November 15, 2012 by Meg G.
Last Saturday we road-tripped to the Brimfield Farmer’s Market, since the Worcester market is on hiatus. The irony of driving 20 miles for local produce is not lost on us, but we never said we were perfect! Armed with lots of leafy greens, we got to work on some homemade veggie stock, a potato kale soup, and a side of Brussels sprouts.
We actually used some leftover whey from my homemade ricotta for this week’s soup, but homemade veggie stock freezes well and is great to have on hand, especially during these soup-making months. I used Alana Chernilla’s Homemade Pantry as a guide, but it’s pretty much the easiest “recipe” ever. This batch included celery stalks, leeks, onion, some kale stems, a few lingering baby carrots, and some bay leaves. Simply cover with water and let cook, covered, on low for about 2 hours. Strain the veggies and then compost them, if possible. Salt now or wait until you use it.
Creamy Potato Kale Soup – from Moosewood Restaurant Low-Fat Favorites
- 1 cup finely chopped onions
- 2/3 cup finely chopped leeks
- 1/2 tsp salt
- 1 Tbs vegetable oil
- 4 cups stock (or whey!)
- 4 cups coarsely chopped potatoes
- 1/4 tsp ground fennel (we opted out)
- 1/2 cup finely chopped celery
- 2 Tbs white wine
- 1/2 tsp dried dill
- 2 tsp Dijon mustard
- 2 Tbs minced scallions
- 1 1/2 Tbs minced fresh basil
- 1/2 cup evaporated milk (can be omitted or substituted for a non-dairy milk)
- 4 cups loosely packed shredded kale
- salt and freshly ground pepper to taste
- squeeze of fresh lemon juice (optional)
- In a large soup pot, sauté the onions, leeks, and salt in the oil on very low heat for about 7 minutes, until tender.
- Add the stock (or whey) and bring to a boil.
- Add the potatoes, fennel, celery, wine, and dill and simmer for about 20 minutes, or until potatoes are tender.
- In a blender or food processor, or using an immersion blender, purée the soup until smooth.
- Return soup to the pot and stir in the mustard, scallions, basil, and evaporated milk.
- In a separate pot, gently boil the kale in just enough water to cover. When the kale is just tender, drain it and stir it into the soup.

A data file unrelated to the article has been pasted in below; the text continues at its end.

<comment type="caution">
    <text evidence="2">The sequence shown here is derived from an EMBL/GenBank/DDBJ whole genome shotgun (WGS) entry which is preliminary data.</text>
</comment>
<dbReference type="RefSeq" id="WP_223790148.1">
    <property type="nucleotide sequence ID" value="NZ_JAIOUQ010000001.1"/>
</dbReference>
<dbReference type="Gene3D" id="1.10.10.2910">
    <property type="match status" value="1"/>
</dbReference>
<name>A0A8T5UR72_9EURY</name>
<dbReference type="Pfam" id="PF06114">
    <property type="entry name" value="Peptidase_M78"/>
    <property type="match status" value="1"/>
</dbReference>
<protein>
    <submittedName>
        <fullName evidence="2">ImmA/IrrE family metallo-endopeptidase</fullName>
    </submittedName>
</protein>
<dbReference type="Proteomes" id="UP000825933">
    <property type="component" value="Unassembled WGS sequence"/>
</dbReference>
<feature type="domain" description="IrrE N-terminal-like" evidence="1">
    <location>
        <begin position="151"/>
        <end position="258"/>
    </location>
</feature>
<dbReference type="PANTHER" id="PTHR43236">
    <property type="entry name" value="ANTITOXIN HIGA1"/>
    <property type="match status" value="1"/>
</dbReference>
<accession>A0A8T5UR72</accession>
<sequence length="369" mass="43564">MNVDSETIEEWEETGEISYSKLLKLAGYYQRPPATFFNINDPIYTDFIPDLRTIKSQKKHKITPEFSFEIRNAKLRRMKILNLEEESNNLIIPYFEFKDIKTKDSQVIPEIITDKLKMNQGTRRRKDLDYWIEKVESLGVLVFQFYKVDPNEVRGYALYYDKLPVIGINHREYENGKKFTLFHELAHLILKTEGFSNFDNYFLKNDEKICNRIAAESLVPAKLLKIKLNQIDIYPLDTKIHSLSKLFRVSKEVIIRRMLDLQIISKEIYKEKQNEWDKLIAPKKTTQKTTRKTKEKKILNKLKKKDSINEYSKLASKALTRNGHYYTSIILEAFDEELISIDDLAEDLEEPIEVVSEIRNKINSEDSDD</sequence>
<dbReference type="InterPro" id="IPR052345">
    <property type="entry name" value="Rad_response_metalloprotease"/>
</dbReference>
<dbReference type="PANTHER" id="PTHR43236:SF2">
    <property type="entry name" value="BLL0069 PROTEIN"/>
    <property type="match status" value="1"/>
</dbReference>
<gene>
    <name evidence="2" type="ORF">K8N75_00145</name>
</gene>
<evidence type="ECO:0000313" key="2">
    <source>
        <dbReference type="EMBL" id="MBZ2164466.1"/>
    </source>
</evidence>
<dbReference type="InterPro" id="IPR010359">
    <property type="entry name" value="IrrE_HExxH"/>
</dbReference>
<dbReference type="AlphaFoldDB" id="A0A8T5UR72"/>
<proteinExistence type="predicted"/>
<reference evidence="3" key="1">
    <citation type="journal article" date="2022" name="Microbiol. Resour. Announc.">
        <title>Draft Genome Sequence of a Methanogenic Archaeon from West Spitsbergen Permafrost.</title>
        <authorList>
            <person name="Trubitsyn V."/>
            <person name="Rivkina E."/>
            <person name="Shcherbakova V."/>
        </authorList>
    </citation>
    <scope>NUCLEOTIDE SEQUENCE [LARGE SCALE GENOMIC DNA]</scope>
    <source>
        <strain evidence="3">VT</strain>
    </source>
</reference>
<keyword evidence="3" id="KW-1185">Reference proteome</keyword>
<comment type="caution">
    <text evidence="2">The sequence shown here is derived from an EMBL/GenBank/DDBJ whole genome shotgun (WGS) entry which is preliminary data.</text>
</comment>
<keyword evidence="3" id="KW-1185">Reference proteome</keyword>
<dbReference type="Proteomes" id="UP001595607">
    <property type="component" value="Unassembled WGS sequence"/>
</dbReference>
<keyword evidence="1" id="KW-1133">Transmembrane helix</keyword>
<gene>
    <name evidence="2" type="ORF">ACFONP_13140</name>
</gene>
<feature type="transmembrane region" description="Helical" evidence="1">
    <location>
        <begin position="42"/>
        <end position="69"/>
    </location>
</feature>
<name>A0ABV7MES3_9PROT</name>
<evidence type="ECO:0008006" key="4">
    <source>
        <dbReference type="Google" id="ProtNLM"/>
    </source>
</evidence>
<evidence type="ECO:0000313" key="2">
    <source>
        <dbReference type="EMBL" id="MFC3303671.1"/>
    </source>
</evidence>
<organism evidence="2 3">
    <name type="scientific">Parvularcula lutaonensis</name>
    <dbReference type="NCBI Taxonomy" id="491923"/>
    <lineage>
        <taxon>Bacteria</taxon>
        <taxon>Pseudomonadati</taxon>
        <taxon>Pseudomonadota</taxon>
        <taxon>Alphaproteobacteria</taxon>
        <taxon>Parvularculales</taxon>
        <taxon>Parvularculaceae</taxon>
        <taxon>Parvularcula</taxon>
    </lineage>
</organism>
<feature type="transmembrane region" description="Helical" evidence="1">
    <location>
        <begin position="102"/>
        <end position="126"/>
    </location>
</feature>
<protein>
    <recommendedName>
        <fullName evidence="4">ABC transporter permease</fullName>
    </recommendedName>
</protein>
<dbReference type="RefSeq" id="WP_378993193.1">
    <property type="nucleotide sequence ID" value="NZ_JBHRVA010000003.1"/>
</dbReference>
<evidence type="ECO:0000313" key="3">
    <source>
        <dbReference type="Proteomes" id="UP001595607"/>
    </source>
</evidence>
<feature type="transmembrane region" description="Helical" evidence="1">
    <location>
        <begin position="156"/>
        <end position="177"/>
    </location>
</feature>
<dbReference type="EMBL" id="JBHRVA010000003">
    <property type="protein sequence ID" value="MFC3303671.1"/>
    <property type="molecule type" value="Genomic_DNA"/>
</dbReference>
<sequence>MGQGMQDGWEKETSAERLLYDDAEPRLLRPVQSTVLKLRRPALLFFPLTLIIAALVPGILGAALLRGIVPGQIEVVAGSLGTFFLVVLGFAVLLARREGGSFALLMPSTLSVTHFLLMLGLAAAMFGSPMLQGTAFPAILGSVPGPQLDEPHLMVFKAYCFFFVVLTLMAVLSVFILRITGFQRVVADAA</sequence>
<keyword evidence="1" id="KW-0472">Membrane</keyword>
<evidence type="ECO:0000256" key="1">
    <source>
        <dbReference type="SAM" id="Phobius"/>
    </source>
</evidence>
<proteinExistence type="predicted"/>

- Add salt and pepper to taste and lemon juice, if using. Warm the soup until it is hot, but not boiling.
We decided to add the kale earlier and purée it with the rest of the soup, giving it a very green color throughout!
- 1 lb Brussels sprouts
- 3 Tbs butter or extra virgin olive oil
- 1/2 cup or more vegetable stock, white wine, or water as needed
- salt and freshly ground pepper
Since we only had about 4 oz of sprouts, Heather did a little division and came up with the best ratios for our small batch. We used white wine.
- Combine the sprouts, oil, and liquid in a deep skillet with a tight-fitting lid, sprinkle with S+P, and bring to a boil.
- Cover and adjust the heat to a simmer; cook until the sprouts are tender, about 5-10 minutes, checking once or twice and adding more liquid if needed.
- Uncover and raise the heat to boil off all the liquid so the sprouts become glazed and eventually browned. Resist the urge to stir them frequently! Let them sizzle until golden and crisp, then shake the pan to loosen them to roll over. It’s okay if not all the sides are evenly cooked.
This was a truly yummy dinner! The soup was creamy, flavorful, and full of good, healthy ingredients. The sprouts had a really rich flavor due to the braising-and-glazing technique. I topped mine with just a bit of balsamic vinegar, but they are just as delicious as-is.